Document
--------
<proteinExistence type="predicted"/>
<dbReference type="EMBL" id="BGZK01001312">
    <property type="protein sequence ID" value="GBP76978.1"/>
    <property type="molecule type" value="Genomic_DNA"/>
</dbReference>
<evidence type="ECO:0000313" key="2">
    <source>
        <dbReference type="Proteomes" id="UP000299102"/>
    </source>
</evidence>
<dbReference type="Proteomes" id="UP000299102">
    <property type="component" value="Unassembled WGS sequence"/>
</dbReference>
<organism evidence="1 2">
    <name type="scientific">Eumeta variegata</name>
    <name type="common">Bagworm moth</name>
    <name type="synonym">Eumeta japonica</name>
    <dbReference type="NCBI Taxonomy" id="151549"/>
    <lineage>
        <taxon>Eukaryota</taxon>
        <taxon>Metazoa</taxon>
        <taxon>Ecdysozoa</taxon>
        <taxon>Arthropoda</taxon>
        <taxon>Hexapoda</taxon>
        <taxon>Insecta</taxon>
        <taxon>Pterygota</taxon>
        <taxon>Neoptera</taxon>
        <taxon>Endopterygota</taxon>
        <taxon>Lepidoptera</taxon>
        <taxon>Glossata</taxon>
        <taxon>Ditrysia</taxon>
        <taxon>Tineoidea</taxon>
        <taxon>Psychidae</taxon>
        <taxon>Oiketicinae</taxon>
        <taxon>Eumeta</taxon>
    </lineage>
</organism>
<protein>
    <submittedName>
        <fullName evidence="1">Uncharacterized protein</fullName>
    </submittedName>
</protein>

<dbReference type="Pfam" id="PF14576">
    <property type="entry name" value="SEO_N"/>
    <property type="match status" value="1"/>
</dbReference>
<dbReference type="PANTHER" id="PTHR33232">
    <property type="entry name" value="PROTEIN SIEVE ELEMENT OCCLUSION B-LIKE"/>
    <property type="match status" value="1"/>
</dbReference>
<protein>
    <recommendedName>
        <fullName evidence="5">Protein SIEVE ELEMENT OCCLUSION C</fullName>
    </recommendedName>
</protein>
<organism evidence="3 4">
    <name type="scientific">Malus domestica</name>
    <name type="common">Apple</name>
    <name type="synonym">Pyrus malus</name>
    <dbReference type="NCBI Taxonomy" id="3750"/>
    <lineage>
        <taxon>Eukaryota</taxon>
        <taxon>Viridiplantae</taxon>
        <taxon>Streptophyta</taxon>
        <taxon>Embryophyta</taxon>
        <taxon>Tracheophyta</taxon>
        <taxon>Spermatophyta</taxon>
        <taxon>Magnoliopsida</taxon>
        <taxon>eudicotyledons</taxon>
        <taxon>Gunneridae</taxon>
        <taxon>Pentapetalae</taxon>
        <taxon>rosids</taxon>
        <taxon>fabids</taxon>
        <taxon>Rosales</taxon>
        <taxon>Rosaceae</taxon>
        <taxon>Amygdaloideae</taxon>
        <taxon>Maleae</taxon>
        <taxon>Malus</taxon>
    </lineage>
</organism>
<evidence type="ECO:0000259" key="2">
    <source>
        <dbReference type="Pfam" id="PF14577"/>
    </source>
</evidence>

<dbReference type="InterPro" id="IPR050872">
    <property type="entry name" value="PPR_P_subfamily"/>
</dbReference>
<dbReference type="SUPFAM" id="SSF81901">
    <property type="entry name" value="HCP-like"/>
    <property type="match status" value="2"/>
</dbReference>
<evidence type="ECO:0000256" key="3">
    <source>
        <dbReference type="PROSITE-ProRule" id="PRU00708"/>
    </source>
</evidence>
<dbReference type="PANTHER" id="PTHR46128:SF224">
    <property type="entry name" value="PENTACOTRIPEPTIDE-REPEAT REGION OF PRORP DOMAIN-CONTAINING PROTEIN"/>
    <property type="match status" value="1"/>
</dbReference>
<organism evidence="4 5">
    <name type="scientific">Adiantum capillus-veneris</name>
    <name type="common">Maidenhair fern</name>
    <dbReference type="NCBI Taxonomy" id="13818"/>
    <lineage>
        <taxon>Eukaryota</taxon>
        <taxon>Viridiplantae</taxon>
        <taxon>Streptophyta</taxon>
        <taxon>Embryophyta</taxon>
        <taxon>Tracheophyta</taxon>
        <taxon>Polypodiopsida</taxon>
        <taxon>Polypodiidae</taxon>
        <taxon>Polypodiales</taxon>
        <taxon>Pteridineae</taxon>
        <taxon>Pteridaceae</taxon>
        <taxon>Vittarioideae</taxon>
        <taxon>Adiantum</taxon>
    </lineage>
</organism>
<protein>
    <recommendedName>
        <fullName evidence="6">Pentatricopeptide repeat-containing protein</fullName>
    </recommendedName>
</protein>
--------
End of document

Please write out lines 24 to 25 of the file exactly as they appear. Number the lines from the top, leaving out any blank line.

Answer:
        <taxon>Hexapoda</taxon>
        <taxon>Insecta</taxon>